Reginald Hill, Pictures of Perfection

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For more than forty brilliant years Reginald Hill became the British male crime writer that the others pointed to for the high level of skill, consistency and dazzling experimentation which he brought to crime fiction through the Dalziel and Pascoe series. Pictures of Perfection is the second of the four Dalziel & Pascoe novels issued by Scorpion Press, with a brilliant discussion of the merits of the series by Canadian crime writer Eric Wright.

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Reg HillReginald Hill was a northerner and after attending Oxford where he read English he taught at a school in Essex before moving to a Further Education College in Leeds, Yorkshire. When he set out to become a crime novelist with A Clubbable Woman (1970) Hill brought an ambition to do three significant things in this and his subsequent work: to re-work Falstaff and Prince Hal in his detective duo of Dalziel and Pascoe; to open up a commentary on the state of the social affairs in the country, in particular in northern England and on the cause of feminism; and thirdly, if that were not sufficient, to devise new perimeters for the detective/crime format by drawing on broader literary devises and forms. Over the course of more than forty brilliant years Reginald Hill became the British male crime writer that the others pointed to for the high level of skill, consistency and dazzling experimentation which he brought to crime fiction.

Much has been written about Dalziel and Pascoe – what they represent and what they tell us about the changing world around us. Similarly, Pascoe’s wife Ellie tells us much about the changing role of women; while the homosexual Sergeant Wield allows us into another area of equality and changing social perceptions. The latter books in the series explore the limits of crime fiction. The BBC bought the rights to Dalziel and Pascoe and twelve series were shown between 1996 and 2007.

Plotline: High in the Mid-Yorkshire dales stand the pretty village of Enscombe, proud survivor of all that history has thrown at it. But now market forces mass at the gates and the old way of life seems to be changing fast. The Law can do little to stop the ever-growing crimes against tradition, but when a policeman goes missing DCI Pascoe gets worried. Andy Dalziel thinks he’s overreacting until the normally phlegmatic Sergeant Wield shows signs of changing his first impressions of village life.  Over two eventful days a new pattern emerges, of lust and lying, of family feuds and ancient injuries, of frustrated desires and unbalanced minds. Finally, inevitably, everything comes to a bloody climax at the Squire’s Reckoning, when the villagers gather each Lady Day to feast and pay old debts ….and not even the presence of the Mid-Yorkshire CID trio can change the course of history…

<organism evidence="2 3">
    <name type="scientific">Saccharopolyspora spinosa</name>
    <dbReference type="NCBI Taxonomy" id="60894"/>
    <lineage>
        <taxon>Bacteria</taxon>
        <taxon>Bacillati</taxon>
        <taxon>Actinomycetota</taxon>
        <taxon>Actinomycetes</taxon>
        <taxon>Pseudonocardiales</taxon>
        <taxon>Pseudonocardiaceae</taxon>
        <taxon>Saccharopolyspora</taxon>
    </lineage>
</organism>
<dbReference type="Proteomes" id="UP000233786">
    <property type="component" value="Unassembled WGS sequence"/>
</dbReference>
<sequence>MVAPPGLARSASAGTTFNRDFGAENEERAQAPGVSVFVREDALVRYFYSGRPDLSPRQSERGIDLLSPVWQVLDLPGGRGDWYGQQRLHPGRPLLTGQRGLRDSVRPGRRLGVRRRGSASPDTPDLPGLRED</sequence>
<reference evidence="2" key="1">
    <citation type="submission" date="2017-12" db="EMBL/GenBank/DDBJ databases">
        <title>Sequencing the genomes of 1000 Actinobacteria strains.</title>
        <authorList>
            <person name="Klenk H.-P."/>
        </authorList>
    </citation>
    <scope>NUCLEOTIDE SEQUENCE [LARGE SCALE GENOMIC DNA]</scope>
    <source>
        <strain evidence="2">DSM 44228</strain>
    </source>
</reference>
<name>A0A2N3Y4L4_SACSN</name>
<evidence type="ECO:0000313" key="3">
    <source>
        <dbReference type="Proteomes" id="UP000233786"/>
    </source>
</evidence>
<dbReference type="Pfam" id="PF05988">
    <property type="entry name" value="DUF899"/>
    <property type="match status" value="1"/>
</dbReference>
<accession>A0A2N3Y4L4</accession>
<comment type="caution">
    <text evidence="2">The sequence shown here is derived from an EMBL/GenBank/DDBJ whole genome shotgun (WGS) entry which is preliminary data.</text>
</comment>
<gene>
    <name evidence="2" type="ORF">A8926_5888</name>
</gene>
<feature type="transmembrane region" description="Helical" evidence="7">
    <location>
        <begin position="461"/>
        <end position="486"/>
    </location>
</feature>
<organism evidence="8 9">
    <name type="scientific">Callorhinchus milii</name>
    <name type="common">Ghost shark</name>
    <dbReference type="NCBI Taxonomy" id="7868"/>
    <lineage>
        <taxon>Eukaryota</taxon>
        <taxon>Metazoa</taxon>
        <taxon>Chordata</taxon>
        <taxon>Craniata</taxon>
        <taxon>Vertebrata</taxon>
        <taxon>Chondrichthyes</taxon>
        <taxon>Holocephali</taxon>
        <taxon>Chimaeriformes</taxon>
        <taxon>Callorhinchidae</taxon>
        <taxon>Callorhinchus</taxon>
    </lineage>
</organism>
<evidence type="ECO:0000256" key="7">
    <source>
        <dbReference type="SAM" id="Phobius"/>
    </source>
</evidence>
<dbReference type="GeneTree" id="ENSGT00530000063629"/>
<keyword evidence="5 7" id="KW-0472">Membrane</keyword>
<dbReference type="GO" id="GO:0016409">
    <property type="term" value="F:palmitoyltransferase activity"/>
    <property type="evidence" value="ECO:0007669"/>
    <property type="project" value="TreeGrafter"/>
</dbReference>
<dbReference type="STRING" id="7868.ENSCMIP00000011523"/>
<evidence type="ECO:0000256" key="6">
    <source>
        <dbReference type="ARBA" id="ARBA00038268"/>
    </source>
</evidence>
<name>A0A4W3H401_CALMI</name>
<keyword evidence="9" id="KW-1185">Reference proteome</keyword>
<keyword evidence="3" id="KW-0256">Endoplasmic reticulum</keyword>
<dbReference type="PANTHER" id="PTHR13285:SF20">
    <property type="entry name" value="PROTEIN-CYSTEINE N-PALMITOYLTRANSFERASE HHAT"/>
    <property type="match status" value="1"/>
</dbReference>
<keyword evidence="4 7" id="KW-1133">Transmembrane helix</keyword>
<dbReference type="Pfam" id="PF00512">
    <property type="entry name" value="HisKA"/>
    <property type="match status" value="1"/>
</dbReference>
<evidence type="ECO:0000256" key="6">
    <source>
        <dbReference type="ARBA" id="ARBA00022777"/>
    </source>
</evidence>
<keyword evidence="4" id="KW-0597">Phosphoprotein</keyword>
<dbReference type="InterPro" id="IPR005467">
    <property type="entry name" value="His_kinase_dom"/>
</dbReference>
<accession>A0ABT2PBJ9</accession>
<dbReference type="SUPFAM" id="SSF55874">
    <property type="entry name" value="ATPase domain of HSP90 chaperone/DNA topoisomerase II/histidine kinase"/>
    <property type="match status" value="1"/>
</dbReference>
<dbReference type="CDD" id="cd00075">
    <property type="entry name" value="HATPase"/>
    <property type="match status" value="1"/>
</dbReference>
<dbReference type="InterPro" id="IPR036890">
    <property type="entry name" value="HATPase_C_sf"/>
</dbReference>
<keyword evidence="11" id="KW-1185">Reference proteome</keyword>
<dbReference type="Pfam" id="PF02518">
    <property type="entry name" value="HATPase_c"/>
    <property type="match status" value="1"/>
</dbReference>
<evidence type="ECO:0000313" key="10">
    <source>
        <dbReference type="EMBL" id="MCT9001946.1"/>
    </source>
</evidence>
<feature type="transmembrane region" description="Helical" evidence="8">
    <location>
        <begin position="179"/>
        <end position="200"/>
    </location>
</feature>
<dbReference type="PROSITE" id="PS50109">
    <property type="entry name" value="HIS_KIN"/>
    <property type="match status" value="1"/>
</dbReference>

Pictures of Perfection (1994) is a delightful experimental crime novel inspired by Jane Austen. An amusing take on country life with multiple points of view, it for change, has Sergeant Wield centre-stage. This edition of 75 signed & numbered copies has Canadian crime writer and professor of Eric Wright with an appreciation of Reginald Hill. Its a brilliant discussion of the merits of the series.

5.00 out of 5

2 reviews for Reginald Hill, Pictures of Perfection

  1. 5 out of 5

    Rating by Wendy on Goodreads on June 6, 2012 :

    This is a rather delightfully odd installment in the Dalziel and Pascoe series. I wouldn’t recommend it as anyone’s first exposure to the series, for the simple reason that it’s not at all representative of what the series is normally like, but if you’ve read a few of the more straightforward police procedurals in the series, and want to see Hill do something different, pick this up.

    This book is clearly inspired by Jane Austen. Quotations from Austen’s works precede each chapter, and there is the requisite country squire with the estate entailed on the male line, and more marriage intrigues than you can shake a stick at. While it uses these elements from Austen to good plot effect, the flavor of Hill’s 1980s Yorkshire is sufficiently different from Austen’s milieu that it never feels like an Austen pastiche. This is not Pride and Prejudice and Policemen.

    One of the things this book does particularly well is to subvert a trope of mystery novels: the seemingly idyllic rural village which turns out to have horrible violence and depravity lurking below the surface. Without getting into spoilers, let’s just say that there’s plenty of crime and plenty of mystery, and it all turns out a bit more innocent than the reader is initially led to believe. It’s a testament to Hill’s skill as a writer that I was delighted by this rather than finding it anti-climactic. I still haven’t quite figured out how he did it.